Canada considers designating ringed seals as Species at Risk

Lew Philip and Joshua Kango walk by a ring seal they caught through the ice on Frobisher Bay near Iqaluit in 2003. ‘The ringed seal has seemed to be doing well now and remains abundant in the Arctic, but in some local areas, Inuit have observed changes,’ says NTI vice-president James Eetoolook. (The Canadian Press)
Sea ice loss threatens habitat for seals across northern Canada

Fisheries and Oceans Canada will begin consultations this fall on whether to list ringed seals under the federal Species at Risk Act.

The consultations will begin nearly two years after the Committee on the Status of Endangered Wildlife in Canada, or COSEWIC, declared the animals a species of special concern in November of 2019, noting: “This small seal needs sea ice to thrive.”

Ringed seals are abundant throughout the Canadian Arctic, and the population is considered stable at present, but Nunavut Tunngavik Inc. vice-president James Eetoolook says he’s heard reports of the animals declining in several areas, including Chesterfield Inlet, Eclipse Sound and parts of Ungava Bay.

“The ringed seal has seemed to be doing well now and remains abundant in the Arctic, but in some local areas, Inuit have observed changes,” Eetoolook said.

Eetoolook suspects increased marine traffic is also a factor causing ringed seals to leave some areas and congregate in others. “They don’t tend to stay in one place for long.”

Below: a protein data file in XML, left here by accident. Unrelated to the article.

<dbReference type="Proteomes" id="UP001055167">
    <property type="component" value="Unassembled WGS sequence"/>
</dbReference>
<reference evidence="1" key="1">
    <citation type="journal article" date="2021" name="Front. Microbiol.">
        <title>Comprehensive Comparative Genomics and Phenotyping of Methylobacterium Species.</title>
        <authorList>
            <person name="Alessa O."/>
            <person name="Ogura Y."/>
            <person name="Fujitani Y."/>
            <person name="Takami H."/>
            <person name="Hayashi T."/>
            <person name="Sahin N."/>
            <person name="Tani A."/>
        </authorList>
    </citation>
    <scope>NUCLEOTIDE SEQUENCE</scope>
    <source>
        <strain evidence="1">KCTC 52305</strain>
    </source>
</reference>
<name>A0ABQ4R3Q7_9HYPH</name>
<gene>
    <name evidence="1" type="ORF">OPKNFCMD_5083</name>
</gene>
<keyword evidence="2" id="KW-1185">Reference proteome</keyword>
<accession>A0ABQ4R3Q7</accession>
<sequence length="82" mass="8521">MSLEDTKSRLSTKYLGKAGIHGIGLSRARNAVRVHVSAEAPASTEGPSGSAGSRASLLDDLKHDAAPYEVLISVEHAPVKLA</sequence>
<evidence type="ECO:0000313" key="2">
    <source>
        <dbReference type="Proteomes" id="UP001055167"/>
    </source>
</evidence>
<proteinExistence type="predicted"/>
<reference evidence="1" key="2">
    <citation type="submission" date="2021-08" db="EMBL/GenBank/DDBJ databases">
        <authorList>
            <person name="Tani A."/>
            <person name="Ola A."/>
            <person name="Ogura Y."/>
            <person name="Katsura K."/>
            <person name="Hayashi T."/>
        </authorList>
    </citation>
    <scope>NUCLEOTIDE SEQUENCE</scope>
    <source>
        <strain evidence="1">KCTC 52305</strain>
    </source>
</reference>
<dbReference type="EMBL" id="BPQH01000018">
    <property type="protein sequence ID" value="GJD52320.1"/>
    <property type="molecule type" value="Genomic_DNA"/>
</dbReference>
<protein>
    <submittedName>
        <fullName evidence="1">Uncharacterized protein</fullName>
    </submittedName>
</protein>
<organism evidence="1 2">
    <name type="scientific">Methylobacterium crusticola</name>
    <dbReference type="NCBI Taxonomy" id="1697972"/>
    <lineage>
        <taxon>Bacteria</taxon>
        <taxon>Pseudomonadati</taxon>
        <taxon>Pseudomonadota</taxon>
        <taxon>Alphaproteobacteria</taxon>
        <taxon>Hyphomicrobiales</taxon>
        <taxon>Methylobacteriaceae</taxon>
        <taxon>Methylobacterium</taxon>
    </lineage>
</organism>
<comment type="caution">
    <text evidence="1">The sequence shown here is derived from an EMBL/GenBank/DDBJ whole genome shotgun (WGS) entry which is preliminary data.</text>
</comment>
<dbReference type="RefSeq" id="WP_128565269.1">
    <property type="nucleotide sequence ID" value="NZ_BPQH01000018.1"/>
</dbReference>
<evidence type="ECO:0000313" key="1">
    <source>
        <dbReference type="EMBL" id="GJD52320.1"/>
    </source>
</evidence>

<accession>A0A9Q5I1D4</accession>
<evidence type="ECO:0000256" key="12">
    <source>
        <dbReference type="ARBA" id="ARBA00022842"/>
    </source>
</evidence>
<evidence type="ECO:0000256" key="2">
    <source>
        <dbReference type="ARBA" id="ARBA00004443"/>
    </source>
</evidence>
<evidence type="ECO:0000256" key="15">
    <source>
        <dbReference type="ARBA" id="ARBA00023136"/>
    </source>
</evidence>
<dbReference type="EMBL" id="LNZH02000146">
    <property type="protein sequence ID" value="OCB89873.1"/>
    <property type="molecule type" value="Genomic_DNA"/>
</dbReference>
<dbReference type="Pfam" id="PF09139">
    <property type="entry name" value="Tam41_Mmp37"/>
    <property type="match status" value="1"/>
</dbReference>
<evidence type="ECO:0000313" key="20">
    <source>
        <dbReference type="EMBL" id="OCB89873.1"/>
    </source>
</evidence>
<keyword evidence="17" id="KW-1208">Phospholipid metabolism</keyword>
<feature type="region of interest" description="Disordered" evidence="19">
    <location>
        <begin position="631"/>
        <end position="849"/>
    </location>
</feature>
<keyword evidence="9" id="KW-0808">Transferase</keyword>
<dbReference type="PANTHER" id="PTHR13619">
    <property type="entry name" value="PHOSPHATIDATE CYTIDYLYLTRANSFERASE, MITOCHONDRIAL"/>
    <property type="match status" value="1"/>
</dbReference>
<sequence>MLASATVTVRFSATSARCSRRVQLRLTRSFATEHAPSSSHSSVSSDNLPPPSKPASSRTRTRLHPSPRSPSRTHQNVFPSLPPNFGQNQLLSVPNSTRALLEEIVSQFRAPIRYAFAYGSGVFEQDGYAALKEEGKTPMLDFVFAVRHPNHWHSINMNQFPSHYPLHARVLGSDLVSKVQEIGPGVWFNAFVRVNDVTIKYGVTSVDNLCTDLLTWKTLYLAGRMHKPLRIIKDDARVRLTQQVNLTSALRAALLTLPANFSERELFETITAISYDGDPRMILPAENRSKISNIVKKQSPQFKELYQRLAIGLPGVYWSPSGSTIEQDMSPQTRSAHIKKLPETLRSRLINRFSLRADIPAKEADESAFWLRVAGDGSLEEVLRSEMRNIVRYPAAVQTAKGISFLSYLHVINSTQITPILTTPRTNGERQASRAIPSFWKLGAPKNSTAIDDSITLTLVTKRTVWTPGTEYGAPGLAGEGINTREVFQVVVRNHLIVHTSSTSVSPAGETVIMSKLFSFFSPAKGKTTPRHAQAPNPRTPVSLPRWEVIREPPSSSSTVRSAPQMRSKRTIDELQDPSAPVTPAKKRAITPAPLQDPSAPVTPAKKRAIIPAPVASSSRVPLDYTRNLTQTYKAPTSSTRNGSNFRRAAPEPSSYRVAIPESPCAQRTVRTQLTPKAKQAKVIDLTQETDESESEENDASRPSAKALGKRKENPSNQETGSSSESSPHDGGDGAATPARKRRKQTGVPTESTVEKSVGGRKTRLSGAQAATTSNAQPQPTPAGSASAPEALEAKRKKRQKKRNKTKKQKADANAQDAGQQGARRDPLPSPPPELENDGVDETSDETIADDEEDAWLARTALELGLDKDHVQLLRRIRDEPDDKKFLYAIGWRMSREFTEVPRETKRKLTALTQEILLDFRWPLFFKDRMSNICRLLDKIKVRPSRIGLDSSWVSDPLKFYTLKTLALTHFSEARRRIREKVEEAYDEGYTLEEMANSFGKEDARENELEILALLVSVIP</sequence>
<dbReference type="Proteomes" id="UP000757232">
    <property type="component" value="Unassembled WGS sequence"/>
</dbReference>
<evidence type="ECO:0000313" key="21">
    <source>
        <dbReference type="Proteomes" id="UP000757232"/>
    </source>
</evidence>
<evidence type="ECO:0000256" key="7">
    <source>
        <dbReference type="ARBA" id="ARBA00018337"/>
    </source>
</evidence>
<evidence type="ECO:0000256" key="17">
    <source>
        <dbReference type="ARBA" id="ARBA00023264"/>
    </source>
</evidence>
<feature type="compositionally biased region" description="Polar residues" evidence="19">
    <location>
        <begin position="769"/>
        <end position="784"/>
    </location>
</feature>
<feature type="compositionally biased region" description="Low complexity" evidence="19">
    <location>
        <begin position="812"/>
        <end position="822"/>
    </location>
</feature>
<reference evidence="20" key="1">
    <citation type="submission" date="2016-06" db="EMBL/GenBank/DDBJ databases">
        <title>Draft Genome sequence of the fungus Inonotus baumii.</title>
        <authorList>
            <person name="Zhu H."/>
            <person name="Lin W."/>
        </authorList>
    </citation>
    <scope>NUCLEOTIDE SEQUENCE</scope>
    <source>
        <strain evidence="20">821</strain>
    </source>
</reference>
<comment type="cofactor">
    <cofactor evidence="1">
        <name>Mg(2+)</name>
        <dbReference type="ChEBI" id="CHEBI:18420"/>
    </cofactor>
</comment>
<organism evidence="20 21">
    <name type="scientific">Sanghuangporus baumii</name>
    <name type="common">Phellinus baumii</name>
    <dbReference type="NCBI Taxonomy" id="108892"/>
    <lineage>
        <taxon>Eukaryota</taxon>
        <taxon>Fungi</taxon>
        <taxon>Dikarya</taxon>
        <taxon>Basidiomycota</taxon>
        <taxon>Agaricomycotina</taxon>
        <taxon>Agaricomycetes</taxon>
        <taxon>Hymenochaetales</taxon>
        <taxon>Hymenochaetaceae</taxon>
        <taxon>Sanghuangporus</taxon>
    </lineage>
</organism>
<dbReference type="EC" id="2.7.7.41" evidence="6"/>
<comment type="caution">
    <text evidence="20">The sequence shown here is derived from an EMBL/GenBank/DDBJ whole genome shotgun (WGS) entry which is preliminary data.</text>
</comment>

‘Keystone species’ says biologist

Sam Stephenson, a species at risk biologist with Fisheries and Oceans Canada in Winnipeg, describes ringed seals as a “keystone species.” The animals are vital both for polar bears and for Inuit who hunt them for food and furs.

Fisheries and Oceans plans to consult with all Inuit hunters and trappers organizations in Nunavut starting this fall, as well as in communities in Newfoundland, northern Quebec and the N.W.T. They’ll produce a report to the minister, who will decide whether to list the animals.

The department anticipates a “prolonged consultation process” due to the importance of seals to people in many parts of northern Canada, according to a memo to the Nunavut Wildlife Management Board.

Stephenson emphasizes that if ringed seals are listed under the Species At Risk Act, that doesn’t mean people can’t hunt them. “Listing the species under special concern does not include any kind of restrictions at all.”

Stephenson said the listing could raise the animal’s profile, prompt the creation of management plans and help draw funding for further study.

The Nunavut Wildlife Management Board will also be invited to offer its opinion on whether ringed seals should be listed as a species of concern.

Related stories from around the North:

Canada: Arctic sea ice loss linked to spread of deadly virus in marine mammals, Eye on the Arctic

Finland: NGOs seek stricter fishing rules to protect Finland’s endangered Saimaa seals, Yle News

Greenland: Oldest Arctic sea ice vanishes twice as fast as rest of region, study shows, Eye on the Arctic

United States: Heat stress that caused Alaska salmon deaths a sign of things to come, scientist warns, CBC News

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